Because this is gorgeous. And it resonates.
Mary Wollstonecraft (1759-1797), the founder of modern liberal feminism, was also a serious philosopher, anonymously writing a Vindication of the Rights of Men in 1790, the first counter to Edmund Burke’s treatise on the dangers of the French Revolution. But it was her Vindication of the Rights of Woman, with her name appearing on the title page, written in 1792, that made her famous. Responding to Jean Jacques Rousseau, who had fetishized romantic love, Wollstonecraft argued that romantic love was an animal appetite which would inevitably fade away, leaving in its wake bitterness, betrayal and debauchery. Rousseau had wanted women:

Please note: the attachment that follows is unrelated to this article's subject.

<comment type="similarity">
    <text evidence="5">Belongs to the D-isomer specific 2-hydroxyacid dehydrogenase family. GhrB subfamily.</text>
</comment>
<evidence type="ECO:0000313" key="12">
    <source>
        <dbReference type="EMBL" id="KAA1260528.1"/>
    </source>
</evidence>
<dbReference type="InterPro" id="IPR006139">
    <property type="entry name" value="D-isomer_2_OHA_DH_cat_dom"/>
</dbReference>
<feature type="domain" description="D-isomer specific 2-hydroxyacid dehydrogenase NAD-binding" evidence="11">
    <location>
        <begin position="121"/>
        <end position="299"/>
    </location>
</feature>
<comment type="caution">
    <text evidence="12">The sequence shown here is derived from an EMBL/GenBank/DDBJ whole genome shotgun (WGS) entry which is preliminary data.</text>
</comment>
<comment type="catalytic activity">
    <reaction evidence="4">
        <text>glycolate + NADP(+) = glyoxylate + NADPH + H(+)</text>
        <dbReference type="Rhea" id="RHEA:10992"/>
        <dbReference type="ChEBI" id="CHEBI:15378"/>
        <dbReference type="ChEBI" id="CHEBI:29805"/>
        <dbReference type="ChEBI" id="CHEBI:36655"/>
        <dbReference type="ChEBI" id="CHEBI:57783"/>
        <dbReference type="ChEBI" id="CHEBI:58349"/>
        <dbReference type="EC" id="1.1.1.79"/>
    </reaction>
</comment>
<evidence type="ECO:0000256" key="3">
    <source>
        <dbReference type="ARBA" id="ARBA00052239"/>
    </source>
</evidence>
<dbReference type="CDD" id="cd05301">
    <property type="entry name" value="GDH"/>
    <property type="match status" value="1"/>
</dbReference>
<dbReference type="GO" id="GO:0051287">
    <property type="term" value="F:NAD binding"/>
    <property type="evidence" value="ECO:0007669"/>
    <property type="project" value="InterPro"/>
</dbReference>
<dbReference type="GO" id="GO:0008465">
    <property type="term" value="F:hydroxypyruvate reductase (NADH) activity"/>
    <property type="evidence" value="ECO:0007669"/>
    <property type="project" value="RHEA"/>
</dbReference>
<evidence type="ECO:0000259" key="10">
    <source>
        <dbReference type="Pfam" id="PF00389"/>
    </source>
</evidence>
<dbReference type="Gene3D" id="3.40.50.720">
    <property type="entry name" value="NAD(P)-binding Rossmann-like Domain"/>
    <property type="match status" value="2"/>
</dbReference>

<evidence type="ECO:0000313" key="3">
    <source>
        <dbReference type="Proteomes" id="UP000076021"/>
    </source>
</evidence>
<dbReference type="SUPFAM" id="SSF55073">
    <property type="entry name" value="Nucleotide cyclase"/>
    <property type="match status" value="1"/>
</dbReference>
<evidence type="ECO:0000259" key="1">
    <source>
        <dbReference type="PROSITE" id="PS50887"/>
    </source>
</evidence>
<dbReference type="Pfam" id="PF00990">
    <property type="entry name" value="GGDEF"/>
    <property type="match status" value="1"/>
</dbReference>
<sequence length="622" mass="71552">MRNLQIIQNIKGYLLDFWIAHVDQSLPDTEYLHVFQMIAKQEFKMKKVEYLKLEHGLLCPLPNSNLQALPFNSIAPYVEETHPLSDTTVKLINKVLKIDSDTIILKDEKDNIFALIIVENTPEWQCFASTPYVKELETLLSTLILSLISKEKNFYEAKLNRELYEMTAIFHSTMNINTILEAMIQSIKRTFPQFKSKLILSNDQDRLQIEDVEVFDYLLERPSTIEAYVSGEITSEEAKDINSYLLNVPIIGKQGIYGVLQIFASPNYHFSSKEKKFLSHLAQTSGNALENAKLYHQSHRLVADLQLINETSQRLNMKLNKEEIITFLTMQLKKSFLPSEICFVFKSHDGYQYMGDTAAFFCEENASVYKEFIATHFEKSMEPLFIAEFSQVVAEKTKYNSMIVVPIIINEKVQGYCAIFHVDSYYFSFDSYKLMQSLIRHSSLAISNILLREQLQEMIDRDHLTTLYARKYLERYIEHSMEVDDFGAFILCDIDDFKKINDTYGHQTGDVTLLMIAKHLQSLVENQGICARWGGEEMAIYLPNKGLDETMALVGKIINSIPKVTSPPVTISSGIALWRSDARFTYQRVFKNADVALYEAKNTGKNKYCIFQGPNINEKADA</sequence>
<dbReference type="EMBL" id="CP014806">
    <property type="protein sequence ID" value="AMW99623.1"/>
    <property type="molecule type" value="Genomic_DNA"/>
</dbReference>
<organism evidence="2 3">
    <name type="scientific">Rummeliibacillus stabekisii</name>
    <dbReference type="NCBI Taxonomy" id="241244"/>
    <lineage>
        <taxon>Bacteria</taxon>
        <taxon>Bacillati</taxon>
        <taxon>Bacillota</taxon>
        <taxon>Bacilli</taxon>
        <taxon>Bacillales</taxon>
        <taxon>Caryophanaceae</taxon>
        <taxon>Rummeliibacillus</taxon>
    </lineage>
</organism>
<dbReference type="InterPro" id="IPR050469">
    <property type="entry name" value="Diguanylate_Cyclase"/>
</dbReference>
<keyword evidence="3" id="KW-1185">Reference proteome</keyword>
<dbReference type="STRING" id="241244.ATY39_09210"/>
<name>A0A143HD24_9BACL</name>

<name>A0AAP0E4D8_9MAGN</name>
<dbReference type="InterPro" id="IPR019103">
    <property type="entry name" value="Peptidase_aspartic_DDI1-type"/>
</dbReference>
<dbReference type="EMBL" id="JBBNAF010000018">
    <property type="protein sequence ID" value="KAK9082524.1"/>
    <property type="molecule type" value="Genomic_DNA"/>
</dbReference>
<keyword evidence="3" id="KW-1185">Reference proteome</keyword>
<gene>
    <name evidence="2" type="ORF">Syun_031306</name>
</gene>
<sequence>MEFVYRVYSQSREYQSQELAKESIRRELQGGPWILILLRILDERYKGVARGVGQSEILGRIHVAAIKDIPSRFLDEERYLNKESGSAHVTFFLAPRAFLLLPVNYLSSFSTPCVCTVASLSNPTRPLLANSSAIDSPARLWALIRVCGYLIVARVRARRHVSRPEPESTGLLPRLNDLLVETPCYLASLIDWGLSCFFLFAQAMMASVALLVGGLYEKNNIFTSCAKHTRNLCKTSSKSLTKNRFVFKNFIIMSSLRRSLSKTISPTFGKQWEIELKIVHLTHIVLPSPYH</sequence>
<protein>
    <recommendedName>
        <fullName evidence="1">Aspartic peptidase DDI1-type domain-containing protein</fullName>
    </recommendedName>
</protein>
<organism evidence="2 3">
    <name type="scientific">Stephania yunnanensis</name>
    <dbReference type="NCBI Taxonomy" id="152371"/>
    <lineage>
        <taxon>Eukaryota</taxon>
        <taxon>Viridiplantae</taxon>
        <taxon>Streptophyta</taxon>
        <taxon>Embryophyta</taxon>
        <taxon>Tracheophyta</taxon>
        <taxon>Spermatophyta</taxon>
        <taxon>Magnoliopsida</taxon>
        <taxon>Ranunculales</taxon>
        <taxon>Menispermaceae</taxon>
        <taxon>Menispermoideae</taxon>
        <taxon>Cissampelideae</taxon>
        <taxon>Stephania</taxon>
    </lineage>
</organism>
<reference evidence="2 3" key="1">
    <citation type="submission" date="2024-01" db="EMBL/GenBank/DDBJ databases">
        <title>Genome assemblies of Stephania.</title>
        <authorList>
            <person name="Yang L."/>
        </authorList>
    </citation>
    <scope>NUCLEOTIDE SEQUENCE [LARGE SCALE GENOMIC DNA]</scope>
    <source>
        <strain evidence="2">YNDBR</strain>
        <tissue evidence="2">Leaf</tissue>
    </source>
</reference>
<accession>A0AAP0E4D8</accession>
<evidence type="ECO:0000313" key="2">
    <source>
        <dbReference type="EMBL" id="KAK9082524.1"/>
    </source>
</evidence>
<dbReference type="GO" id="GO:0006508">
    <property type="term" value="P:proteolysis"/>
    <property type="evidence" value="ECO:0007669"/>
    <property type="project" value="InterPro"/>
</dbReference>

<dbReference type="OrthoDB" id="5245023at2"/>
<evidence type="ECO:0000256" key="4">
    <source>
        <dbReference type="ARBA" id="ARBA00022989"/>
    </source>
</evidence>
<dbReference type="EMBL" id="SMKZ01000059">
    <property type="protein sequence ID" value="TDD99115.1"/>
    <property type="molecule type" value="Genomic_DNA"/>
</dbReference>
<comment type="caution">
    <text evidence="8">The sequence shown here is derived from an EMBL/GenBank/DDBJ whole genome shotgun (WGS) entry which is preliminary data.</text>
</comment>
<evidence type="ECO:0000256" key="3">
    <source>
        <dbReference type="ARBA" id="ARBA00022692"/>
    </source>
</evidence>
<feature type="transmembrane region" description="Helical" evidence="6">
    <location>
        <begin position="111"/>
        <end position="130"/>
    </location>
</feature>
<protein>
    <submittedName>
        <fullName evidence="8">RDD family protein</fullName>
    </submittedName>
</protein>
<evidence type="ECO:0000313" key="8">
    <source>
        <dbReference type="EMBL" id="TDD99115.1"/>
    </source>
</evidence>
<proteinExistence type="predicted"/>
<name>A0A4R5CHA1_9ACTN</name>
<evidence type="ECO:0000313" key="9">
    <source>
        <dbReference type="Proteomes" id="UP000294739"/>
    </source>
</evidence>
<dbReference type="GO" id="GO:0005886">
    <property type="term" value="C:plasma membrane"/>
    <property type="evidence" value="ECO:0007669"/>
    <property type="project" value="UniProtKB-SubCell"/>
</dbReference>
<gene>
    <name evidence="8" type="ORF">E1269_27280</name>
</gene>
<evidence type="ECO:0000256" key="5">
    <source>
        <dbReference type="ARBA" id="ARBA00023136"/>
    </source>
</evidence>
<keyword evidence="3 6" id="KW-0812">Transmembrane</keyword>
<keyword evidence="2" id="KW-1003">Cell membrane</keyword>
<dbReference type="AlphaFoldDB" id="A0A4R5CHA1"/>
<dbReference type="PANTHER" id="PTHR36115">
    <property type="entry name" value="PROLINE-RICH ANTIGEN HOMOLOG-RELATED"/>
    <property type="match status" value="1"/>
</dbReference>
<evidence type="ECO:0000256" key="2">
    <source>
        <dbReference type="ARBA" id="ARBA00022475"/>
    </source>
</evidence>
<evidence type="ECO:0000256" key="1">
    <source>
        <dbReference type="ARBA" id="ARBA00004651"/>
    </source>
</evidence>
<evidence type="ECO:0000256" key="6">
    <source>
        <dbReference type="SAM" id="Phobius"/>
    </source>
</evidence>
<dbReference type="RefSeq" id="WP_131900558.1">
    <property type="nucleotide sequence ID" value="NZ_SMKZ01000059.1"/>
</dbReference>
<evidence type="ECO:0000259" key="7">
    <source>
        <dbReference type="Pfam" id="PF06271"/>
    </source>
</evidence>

“To please, to be useful to us, to make us love and esteem them, to educate us when young, to take care of us when grown up, to advise, to console us, to render our lives easy and agreeable”
Wollstonecraft, on the other hand, thought that women should…
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